Recently, Dr. Monique Beedles and a colleague conducted research on business objectives as they relate to asset management. The subsequent abstract – Defining Organizational Performance: An Asset Management Perspective – will be presented at this year’s AMPEAK Asset Management Conference. The following interview was conducted in relation to her recent research…
Dr. Monique Beedles is a Principal Strategy Advisor at Teak Yew and holds a PhD in Corporate Strategy. She has worked with some of Australia’s leading organisations, is the author of Pivot Point: Making the Decisions that Matter in Business, and is a frequent speaker at conferences, workshops, and industry events.
Could you give us a background of the project’s purpose and intent?
Our goal for this project was to look at the link between company performance and asset management. From our research around ISO55000 and asset management in general, in most literature we observed, people focus on measures relating only to asset performance and not to company performance. Our project was to measure physical asset management as it relates to overall company performance.
How did you go about the research process?
Because we wanted to look at companies that are asset intensive, we started with the top 100 all-industrials as published by the Australian Financial Review. We excluded some companies that didn’t generate their activity from physical assets (superannuation funds, banks, etc.), and in total we researched approximately 60 companies. By studying ASX (Australian Stock Exchange) -listed companies we could make some assumptions as to their objectives. Of course, we couldn’t assume all companies had the same strategies or objectives, but we know ASX-listed companies have a requirement to provide a return to their shareholders. That’s why we chose not to study Government entities or private companies.
Overall, our list of companies researched had a common set of parameters and reporting requirements, which gave us some consistency in the data. For these 60 companies, we studied their annual reports over a five year period and focused on two aspects:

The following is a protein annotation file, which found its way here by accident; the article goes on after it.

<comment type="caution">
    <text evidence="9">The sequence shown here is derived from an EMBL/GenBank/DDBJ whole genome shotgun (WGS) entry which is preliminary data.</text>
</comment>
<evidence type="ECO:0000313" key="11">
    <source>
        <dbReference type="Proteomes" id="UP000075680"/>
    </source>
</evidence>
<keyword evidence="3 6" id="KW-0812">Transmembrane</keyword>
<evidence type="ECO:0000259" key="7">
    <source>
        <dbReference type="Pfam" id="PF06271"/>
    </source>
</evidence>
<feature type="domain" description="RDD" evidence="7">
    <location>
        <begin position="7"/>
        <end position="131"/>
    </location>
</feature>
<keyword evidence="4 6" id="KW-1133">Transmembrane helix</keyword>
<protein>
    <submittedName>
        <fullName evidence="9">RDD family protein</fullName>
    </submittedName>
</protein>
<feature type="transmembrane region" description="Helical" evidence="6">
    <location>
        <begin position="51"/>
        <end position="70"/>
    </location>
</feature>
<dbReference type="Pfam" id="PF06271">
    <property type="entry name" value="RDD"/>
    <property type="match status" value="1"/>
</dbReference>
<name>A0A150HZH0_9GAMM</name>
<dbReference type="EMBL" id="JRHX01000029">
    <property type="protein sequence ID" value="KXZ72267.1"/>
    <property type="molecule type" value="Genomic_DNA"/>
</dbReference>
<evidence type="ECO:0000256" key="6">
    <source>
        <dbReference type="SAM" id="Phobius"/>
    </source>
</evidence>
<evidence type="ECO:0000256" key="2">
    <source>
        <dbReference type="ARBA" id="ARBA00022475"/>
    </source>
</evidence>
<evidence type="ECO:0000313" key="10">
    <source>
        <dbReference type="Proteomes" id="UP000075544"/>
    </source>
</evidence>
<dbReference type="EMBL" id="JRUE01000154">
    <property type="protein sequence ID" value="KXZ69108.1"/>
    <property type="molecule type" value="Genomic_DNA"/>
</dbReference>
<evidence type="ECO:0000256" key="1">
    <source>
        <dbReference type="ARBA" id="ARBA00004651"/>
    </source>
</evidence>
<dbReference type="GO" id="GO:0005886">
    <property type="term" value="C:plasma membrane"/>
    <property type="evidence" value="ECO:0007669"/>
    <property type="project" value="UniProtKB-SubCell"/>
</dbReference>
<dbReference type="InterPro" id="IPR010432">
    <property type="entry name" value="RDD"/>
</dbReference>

1) Their growth in equity.
2) Their operating cash flows.
Normally, research would look at the companies’ assets as a whole, but we looked at their property, plant, and equipment as an indicator of their physical assets to see what sort of returns they generated.
Did you have any expectations or hypotheses going into the research?
This first stage of the research was exploratory. We didn’t have a prediction about what we might or might not see, but we wanted to observe the data and analyse the results from there. We didn’t pre-empt a particular hypothesis, but instead wanted to see whether our measures were indicative of company performance from an asset management perspective by choosing to analyse measures based on standard indicators of public company performance.
Looking at the data, a majority of the companies that performed well in both equity growth and operating cash flows were service companies (airlines, mining contractors, etc.), could you elaborate on why these companies, in particular, performed so well?
Obviously we could only speculate at this point because we haven’t examined those companies in detail, but what we hypothesise is that those companies are value-adding to their assets.
Service companies generate value from assets, in that, they maximize the way their assets are used. Their strategies are not purely about whether their assets are reliable, available, utilized, etc., it might be one of their strategies, but each singular parameter, on its own, does not comprise overall business outcomes. For example, someone could be using an asset 24 hours a day, showing a high-utilization rate, and still not generate good cash flow returns from it.
Business performance is dependent on a lot of factors, but what we tend to do in asset management is focus on singular engineering parameters, rather than on the overall business outcomes, which is what we wanted to focus on for this particular project – a larger business perspective.
What can an engineer or asset manager expect to gain from attending your presentation at the AMPEAK Conference?
At the conference, I hope to communicate our research concepts in a way that lets everyone understand what we’ve gathered and how it impacts asset managers. Our purpose is to generate discussion around organizational objectives and asset management. We’re not saying we have all the answers, as this is the exploratory stage of our research, but I hope someone will walk away from the presentation asking, how should we think about our performance? How should we measure it and improve it?
I hope people will go back to their companies and have another look at what their measures focus on and how they track those measures. I hope it will generate discussion outside the technical area of asset management and into finance-, executive-, and board-level discussions, in terms of what needs to be focused on from the overall company performance point of view. I hope it will raise awareness of asset management and how important it is to achieving overall company objectives, particularly in the industries that we have looked at.
Monique’s full research will be presented at this year’s AMPEAK Conference, held in Sydney, Australia from 24-28 May. For more information on AMPEAK, including the full list of presenters and keynotes, please click here.